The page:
Free Personal Essays

Apr 3, 2009 Filed under:Personal essays — admin @ 2:04 am

Free Personal Essays

An opinion exists that free personal essays are always of poor quality. We disagree with this statement and offer the following free personal essay sample to prove our position. As you can check yourself, this essay is not posted anywhere online except our site. This essay is one of its kind. The following free personal essay is written about Freud and Kafka. You may also check our essay blog for more essay samples on a wide range of topics, such as favorite wish essay.  In addition, we are open 24/7 to assist you with personal essay writing on any topic. Even if your deadline is tomorrow morning, you can still rely on assistance as we do not decline challenging

Free Personal Essays: Samples

Kafka and Freud embody in personal and intellectual terms the content of the oedipal struggles they described. Both men wanted to achieve autonomy and acceptance, and both had to struggle against the weight of their experienced paternal past in order to work and to succeed. Kafka's struggle remained, in a sense, on a personal level. Freud's became social in that his point of view was organized in a theory and institutionalized in a profession; he may be understood as having codified the demands of the individual for autonomy on the personal and familial levels. This was never a part of Kafka's purpose; Kafka's concern was to create a literature. But to a considerable degree this literature was a result of the conflicts he experienced within his family, and it is on this basis that parallels between Freud's work and Kafka's can be examined and some light can be shed on the work of a generation.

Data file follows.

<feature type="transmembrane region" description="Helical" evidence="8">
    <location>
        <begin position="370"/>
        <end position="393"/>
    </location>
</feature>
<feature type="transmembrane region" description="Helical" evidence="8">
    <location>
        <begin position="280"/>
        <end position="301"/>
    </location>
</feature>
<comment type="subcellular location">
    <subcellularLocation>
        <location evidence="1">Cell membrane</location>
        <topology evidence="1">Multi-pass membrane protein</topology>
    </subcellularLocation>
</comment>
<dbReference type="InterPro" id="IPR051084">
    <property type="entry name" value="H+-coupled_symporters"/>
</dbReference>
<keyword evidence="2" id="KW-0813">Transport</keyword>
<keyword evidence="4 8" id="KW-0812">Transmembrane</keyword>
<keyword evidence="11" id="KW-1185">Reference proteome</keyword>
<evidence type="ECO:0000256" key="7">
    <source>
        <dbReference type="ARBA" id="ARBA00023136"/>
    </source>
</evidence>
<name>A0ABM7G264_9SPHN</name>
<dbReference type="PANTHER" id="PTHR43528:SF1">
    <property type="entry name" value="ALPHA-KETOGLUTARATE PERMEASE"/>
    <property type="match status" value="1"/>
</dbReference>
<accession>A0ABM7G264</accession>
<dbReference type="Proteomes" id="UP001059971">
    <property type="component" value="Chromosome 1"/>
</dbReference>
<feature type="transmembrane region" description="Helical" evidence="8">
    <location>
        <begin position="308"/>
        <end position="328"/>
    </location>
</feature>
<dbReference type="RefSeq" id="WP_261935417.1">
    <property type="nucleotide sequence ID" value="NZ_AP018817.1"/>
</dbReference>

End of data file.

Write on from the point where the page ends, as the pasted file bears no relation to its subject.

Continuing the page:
The key document in any appreciation of Kafka's position in relation to Freud and his contemporaries is his well-known "Letter to His Father," a remarkable exercise in filial remorse and hostility. Kafka's "Letter" (it ran to some one hundred pages) was supposed to clarify his position with respect to his father; it was in fact an act of aggression and would have been so interpreted by his father. His "Letter" has already been recognized as a literary work and as an index of Kafka's psychological insight into the conflicts of fathers and sons. However, it is also significant for its sociological implications. Kafka's "Letter" is an excellent description on an individual level of the sociological conditions that account for the lapse of repression and the release of aggression and insight with respect to the paternal figure. What Kafka wrote about here are the effects of the withdrawal of the father from the family into concerns only peripherally associated with the affective life of the family --the father's continued demands for loyalty and submission in spite of the break in affective relations, the appearance of the father in the middle-class family as a punitive, castrating figure, and the ability of the individual to reflect upon and understand his position in relation to his father once the father's nurturant role in the family has been given up.

It is hardly conceivable that such a document could have been produced prior to the economic and political revolutions of the eighteenth and nineteenth centuries. It is equally hard to conceive of this kind of aggression being directed at that point in time against the mother for failure to fulfill nurturant functions (in a pre-oedipal sense) with regard to the son or daughter.

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